This is why servers without a limit on the number of requests they process concurrently tend to fail catastrophically: the real world doesn't work with infinite latency. It can also cause clients to retry, which adds even more overload to the system. In the worst cases, the server will hit some resource limit. A very common one is running out of memory, which causes it to get killed and restart. This causes load to shift to other servers, causing them to run out of memory, which takes out the entire service that was carefully replicated for "reliability."

The solution seems easy: Limit the number of requests being processed at the same time, and reject the others. Rejecting a request should be much cheaper than processing a request, so the server should be able to respond to 10-1000× more rejections per second than "real" requests. It is probably still possible to cause a catastrophic failure, but for most applications, the rate of rejections per second it can serve is so far beyond what the system normally processes that it is effectively infinite. The Google SRE book has a chapter about server overload and cascading failures, which I highly recommend if you want to learn more.

Setting concurrent request limits

Now that we know why we need a concurrent request limit, how do we determine the specific value to use? The CPU-bound server we have been talking about is relatively straightforward: If we limit it to one concurrent request, then each request gets processed in exactly 10 ms, and the server can process 100 requests per second if they arrive perfectly spaced out. However, in reality requests might arrive in clumps. In this case, the server will reject requests that arrive close together, and will be idle while waiting for the next request. However if we allow more concurrent requests, then in "busy" periods, processing time goes up. In the worst case, if we accept too many requests, we run out of memory or cause a catastrophic failure again.

The real world is much more complex. Requests vary enormously in their resource consumption. For example, some might have cached results, others may read data from disk, and some might use multiple CPUs. The "right" number of requests in flight to maximize throughput and minimize latency depends on the mix of requests coming in. The bottlenecks also change along with the code, data and the physical systems running the software. An "ideal" solution probably requires monitoring critical resources, and admitting requests only when there is excess capacity. However, setting a fixed limit per server is far simpler, and gets most of the benefit since most applications tend to have pretty "regular" workloads. The critical part is that you must pick a limit that is well below the "catastrophic" limit for your server. The best way of figuring that out is to make it fail in a controlled experiment, although you can also "guess and check" by observing your system in production, if you are willing for your server to break a few times when you get it wrong. Otherwise, in terms of getting good performance, it is probably best to set the limit fairly high. Most systems do a reasonable job of sharing resources between concurrent requests, so this will maximimize throughput, at the expense of worst case latency. In many systems, rejecting requests is much worse than a bit of extra latency.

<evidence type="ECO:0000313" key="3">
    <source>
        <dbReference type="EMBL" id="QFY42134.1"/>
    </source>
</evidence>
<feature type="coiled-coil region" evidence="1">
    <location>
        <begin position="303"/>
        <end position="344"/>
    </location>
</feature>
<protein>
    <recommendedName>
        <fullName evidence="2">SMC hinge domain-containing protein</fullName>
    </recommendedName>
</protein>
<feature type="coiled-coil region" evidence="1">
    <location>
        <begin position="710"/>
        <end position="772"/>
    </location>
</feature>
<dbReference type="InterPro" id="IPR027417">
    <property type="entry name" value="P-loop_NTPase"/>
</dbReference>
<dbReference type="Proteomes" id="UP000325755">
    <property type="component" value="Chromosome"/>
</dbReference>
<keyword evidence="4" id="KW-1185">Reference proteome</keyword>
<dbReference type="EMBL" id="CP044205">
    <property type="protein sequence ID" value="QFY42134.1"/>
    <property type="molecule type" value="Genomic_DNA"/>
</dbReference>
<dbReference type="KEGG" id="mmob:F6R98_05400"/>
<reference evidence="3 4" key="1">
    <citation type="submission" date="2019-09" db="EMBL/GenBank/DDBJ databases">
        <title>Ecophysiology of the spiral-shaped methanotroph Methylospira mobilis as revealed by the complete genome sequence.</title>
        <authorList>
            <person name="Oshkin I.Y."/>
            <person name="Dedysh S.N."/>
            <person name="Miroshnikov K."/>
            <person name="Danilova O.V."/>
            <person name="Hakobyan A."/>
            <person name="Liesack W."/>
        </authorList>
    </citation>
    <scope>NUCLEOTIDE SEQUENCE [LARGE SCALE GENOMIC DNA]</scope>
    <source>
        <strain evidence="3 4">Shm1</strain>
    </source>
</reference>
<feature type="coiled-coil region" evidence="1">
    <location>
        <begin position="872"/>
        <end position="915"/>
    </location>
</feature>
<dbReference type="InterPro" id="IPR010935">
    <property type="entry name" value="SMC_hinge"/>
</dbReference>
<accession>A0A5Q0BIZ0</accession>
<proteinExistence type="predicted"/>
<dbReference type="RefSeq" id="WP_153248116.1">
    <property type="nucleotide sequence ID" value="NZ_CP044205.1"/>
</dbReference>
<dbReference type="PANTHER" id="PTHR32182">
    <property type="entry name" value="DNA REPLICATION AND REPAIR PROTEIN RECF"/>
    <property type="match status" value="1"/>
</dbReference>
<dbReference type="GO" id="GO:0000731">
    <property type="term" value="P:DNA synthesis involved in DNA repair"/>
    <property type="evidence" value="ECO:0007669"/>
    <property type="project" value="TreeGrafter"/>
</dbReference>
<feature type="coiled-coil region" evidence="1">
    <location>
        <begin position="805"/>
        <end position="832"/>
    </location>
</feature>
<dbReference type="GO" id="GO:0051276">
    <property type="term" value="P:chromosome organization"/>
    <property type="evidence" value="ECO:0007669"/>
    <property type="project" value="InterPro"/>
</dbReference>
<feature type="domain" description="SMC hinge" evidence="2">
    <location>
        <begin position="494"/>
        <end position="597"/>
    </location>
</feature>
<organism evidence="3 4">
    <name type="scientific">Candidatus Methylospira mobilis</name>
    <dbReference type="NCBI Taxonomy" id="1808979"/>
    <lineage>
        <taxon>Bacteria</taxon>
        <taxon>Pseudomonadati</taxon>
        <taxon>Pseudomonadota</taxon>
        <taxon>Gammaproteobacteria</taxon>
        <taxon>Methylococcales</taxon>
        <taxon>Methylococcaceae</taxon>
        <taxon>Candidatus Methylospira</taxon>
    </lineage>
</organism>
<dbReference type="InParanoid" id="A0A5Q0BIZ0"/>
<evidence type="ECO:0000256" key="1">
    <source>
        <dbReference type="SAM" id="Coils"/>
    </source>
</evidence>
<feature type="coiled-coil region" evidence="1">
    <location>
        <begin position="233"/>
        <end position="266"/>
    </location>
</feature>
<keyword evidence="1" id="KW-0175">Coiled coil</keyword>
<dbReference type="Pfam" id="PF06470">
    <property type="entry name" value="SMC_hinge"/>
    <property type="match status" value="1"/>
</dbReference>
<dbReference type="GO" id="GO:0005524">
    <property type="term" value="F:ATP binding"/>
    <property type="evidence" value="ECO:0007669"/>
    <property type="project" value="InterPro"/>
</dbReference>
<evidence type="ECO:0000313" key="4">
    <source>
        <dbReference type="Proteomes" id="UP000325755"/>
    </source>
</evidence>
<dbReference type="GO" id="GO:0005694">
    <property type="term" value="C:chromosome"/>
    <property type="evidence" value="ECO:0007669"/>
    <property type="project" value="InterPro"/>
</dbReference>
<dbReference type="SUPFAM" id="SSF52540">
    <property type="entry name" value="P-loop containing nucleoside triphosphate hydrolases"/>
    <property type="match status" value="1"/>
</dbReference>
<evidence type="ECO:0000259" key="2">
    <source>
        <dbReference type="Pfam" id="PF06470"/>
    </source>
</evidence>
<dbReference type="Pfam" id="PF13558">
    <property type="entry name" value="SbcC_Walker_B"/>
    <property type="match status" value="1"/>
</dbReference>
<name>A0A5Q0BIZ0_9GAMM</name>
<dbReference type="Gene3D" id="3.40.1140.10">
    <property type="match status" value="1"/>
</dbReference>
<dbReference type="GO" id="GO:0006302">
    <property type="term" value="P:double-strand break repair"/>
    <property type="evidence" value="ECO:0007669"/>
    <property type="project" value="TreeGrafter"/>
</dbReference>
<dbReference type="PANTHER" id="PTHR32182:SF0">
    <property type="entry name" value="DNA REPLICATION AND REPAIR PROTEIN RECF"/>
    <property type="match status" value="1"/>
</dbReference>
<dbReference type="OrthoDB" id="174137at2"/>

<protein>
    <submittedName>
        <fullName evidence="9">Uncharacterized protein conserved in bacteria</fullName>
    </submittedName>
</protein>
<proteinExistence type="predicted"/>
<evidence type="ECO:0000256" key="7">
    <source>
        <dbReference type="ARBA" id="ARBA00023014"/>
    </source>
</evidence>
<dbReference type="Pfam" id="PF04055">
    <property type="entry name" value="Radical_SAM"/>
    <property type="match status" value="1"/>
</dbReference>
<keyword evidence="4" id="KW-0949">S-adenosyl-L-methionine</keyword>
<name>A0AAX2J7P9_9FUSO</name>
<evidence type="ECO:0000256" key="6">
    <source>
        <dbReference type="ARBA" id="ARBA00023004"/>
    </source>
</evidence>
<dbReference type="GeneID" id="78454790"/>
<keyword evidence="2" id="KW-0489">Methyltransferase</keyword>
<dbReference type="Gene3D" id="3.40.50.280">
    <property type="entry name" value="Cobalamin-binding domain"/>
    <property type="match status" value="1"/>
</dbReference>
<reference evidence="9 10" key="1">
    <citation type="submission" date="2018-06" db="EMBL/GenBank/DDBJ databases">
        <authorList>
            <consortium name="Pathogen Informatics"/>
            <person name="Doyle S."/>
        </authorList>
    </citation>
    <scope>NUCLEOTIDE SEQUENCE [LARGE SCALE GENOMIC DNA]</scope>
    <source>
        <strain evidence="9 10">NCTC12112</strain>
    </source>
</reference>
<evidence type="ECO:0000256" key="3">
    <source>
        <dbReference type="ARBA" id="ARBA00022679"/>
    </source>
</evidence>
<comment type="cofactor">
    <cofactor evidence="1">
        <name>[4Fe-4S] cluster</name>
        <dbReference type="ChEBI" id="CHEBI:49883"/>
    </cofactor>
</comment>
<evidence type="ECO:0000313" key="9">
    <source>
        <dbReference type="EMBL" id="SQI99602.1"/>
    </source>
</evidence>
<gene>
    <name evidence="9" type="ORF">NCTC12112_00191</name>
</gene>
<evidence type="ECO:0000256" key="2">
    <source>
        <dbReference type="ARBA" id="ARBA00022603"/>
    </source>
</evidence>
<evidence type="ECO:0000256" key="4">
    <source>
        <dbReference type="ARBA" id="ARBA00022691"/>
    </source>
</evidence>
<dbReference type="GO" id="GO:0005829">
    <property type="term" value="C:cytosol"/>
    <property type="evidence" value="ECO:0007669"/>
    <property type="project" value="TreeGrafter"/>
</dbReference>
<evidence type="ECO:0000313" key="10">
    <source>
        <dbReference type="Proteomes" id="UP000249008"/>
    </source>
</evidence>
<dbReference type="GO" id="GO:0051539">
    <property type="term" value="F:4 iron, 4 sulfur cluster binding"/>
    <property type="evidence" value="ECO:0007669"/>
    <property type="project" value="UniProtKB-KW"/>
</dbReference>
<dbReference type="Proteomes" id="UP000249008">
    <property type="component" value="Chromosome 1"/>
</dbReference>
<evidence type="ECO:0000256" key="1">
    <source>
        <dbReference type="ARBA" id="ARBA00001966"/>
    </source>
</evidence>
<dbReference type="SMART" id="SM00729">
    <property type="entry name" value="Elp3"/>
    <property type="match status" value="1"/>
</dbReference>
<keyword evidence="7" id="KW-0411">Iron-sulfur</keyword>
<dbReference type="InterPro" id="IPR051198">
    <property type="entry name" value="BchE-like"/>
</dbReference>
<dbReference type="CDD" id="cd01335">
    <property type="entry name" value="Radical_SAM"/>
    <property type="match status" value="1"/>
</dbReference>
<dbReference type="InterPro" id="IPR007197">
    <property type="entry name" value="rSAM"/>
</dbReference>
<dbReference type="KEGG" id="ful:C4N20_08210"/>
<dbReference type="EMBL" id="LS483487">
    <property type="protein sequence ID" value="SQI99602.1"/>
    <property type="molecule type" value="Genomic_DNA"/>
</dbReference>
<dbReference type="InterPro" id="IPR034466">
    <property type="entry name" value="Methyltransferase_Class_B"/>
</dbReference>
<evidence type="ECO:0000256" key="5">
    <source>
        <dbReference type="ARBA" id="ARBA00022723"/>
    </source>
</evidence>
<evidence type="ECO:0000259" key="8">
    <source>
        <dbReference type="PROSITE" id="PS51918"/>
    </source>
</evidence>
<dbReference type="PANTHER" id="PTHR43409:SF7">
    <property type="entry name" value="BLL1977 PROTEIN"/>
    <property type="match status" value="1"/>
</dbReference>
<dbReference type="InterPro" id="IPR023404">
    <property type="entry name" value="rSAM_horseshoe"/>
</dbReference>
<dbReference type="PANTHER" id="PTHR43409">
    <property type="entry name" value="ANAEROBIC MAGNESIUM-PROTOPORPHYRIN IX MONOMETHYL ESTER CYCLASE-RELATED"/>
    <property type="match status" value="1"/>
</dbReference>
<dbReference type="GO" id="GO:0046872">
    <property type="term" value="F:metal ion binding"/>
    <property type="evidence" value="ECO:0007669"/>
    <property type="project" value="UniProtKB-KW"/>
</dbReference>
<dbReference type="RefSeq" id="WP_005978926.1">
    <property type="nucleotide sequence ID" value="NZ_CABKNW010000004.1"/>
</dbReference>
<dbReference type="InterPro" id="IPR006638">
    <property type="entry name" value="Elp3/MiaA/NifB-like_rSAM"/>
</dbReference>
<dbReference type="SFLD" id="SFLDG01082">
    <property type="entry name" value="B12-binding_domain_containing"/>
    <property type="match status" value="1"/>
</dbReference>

Queuing versus concurrent requests